- Go virtual when able — The recruitment industry itself has been largely remote for some time. This evolved organically once the technology was mature enough to be effective. It also was necessary to build a remote model in order to access the global labor market. That said, the process has traditionally flipped to face-to-face interviews when the candidate moved to the hiring manager interview. This all changed with the emergence of the pandemic, and hiring managers had to quickly shift to virtual interviews. We’ve had to create coaching tools on how to effectively recruit when virtual. Recruiters were mostly prepared for this, but it’s been helpful to work with a workforce that is now entirely virtual. The silver lining of this is that it has given us more flexibility in recruiting top talent regardless of where they sit in the world. I am hopeful that we will see some of this remain as the ‘new normal,’ even beyond COVID-19
- Establish an internal talent intelligence team — External organizations that provide talent intelligence offer a menu of services that can include everything from lists of names to very specific information about a certain company, i.e. who runs supply chain at X company, how they are organized, etc. The problem with this is that it is expensive and the information is quickly outdated. At Philips, the shrinkage of the labor market increased our need for talent intelligence. It quickly became clear that it would be cheaper and more effective to insource this work. A few years ago, I hired someone to build our own talent intelligence function. Since doing so, we’re better equipped to consistently be proactive. Within this intelligence team, we have employees who are immersed in the labor market and constantly analyzing the macroeconomics of the world. Now, these insights are used for larger company decisions beyond TA; for example, finding viable locations for new Philips offices that are also rich talent environments.
With so much noise and competition out there, what are your top 3 ways to attract and engage the best talent in an industry when they haven’t already reached out to you?
- Have an employment brand team — I find that many companies underrate the value of a strong employment brand team and, rather than hiring an expert, they promote a recruiter into that role. From experience, it’s much more effective to have an experienced brand manager. When you have a strong employment brand team and put them on the case of candidate experience, you find it’s similar to running a business. This is especially true now that the candidate is king — it’s a buyer’s market and will be for a while. You don’t have to have much money, just the right brains behind it. Our employment brand team structures the front end of talent acquisition like the consumer journey, which has helped us maintain a positive user experience throughout that process. They also build customized messaging for specific audiences, i.e. by building personas within certain segmentations. Lastly, they train recruiters on the populations we focus on most and how to most effectively communicate with them.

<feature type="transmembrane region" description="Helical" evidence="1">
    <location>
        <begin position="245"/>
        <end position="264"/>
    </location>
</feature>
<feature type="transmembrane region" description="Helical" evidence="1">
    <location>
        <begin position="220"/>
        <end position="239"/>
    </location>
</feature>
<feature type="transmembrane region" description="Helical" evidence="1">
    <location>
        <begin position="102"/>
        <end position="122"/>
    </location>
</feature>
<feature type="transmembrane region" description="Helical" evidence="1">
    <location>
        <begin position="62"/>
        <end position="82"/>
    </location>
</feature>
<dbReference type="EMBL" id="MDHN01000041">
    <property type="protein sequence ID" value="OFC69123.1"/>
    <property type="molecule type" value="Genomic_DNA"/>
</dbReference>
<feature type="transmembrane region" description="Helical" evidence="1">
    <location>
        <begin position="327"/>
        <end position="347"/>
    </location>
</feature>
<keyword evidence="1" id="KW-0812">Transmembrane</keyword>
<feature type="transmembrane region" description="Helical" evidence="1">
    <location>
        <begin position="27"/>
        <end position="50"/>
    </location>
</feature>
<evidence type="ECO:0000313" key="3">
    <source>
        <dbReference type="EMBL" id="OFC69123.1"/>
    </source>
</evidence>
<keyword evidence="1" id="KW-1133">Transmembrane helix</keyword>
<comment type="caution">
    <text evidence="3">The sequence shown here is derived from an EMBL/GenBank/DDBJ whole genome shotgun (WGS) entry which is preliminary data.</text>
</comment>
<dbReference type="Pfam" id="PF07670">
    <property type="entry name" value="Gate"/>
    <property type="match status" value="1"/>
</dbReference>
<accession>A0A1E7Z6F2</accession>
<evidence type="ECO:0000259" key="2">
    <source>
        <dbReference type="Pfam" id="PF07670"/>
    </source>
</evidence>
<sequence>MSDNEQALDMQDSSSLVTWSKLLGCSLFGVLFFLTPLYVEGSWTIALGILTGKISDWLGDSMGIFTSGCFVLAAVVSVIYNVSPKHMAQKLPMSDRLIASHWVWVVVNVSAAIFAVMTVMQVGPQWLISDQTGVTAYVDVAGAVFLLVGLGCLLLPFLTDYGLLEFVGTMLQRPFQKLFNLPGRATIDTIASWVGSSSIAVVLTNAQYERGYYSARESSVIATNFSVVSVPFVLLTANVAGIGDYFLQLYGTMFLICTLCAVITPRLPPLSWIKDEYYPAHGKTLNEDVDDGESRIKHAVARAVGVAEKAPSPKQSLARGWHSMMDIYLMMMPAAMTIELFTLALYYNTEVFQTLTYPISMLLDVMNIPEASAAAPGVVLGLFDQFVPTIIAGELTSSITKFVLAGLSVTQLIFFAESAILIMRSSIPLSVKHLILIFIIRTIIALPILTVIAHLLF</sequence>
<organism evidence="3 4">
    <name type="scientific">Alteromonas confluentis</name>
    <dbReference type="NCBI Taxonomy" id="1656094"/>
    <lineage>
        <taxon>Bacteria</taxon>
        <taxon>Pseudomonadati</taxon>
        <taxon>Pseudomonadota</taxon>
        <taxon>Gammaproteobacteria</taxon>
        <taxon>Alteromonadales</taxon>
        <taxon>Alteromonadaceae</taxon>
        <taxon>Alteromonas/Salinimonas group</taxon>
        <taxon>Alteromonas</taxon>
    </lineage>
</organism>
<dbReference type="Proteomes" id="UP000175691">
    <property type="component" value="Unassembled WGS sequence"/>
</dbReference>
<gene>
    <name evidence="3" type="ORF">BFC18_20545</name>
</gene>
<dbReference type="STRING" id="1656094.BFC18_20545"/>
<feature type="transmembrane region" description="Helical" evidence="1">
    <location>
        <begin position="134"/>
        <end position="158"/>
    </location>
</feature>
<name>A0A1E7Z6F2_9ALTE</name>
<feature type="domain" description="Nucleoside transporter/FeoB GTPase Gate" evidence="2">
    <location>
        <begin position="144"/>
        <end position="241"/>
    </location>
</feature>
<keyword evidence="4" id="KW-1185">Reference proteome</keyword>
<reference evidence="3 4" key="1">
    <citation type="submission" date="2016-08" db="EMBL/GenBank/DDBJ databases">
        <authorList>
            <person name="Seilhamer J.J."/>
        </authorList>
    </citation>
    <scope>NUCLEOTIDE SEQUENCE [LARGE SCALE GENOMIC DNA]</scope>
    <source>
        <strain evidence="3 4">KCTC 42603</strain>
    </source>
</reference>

- Tell a good story — Philips has a really good story to tell and I’m lucky to work for a company that is changing the world. When we talk about having the ability to attract someone that isn’t actively looking for a job, I think of a billboard that we had in Israel. It said, “You’re building an app to find the nearest pub, and I’m building an app to find cancer.” Philips is a really purpose-driven company. Our entire vision is centered on improving lives and we don’t just say it, we actively count those lives. It’s an attractive story to share, even more so now that we see the extremes of what can happen in global healthcare.
- Leverage employee advocacy — A lot of companies worry about what employees will say on social media. We have a platform which allows us to create and share social pieces internally that our employees are then free to share on their social media pages. Our mentality is that if our employees want to speak up on social media, let’s go ahead and give them the tools to do it. We also leverage employee advocacy through our referral program. Top talent is more likely to hear and absorb messaging coming from our own employees than anything coming from the company itself.
If you could inspire a movement that would bring the most amount of good to the most amount of people, what would that be?
The movement I would inspire would be to show people that at the end of the day, most of us care about the same things. We’re parents, grandparents, children, siblings, etc. We need to figure out how we show each other that we do care and that we’re all just trying to get through this together. We need to be willing to walk in each other’s shoes and open ourselves up to other ways of life.
Can you please give us your favorite “Life Lesson Quote” and how that was relevant to you in your life?
I share a quote once a year from Alexander von Humboldt that I find particularly relevant in our current environment: “The most dangerous worldview is the view of those who have never looked at the world.”
We are very blessed to have some of the biggest names in Business, VC, Sports, and Entertainment read this column. Is there a person in the world whom you would love to have a private lunch with, and why?
I’d love to have a private lunch with Melinda Gates — I really admire the Gates Foundation and the work that they do. I think that Melinda and Bill Gates are excellent role models as people who have done very well financially that have also taken the time to give back. It would be very interesting to speak with her and learn more about her personal experiences and what led her to where she is today.
Thank you so much for these fantastic insights!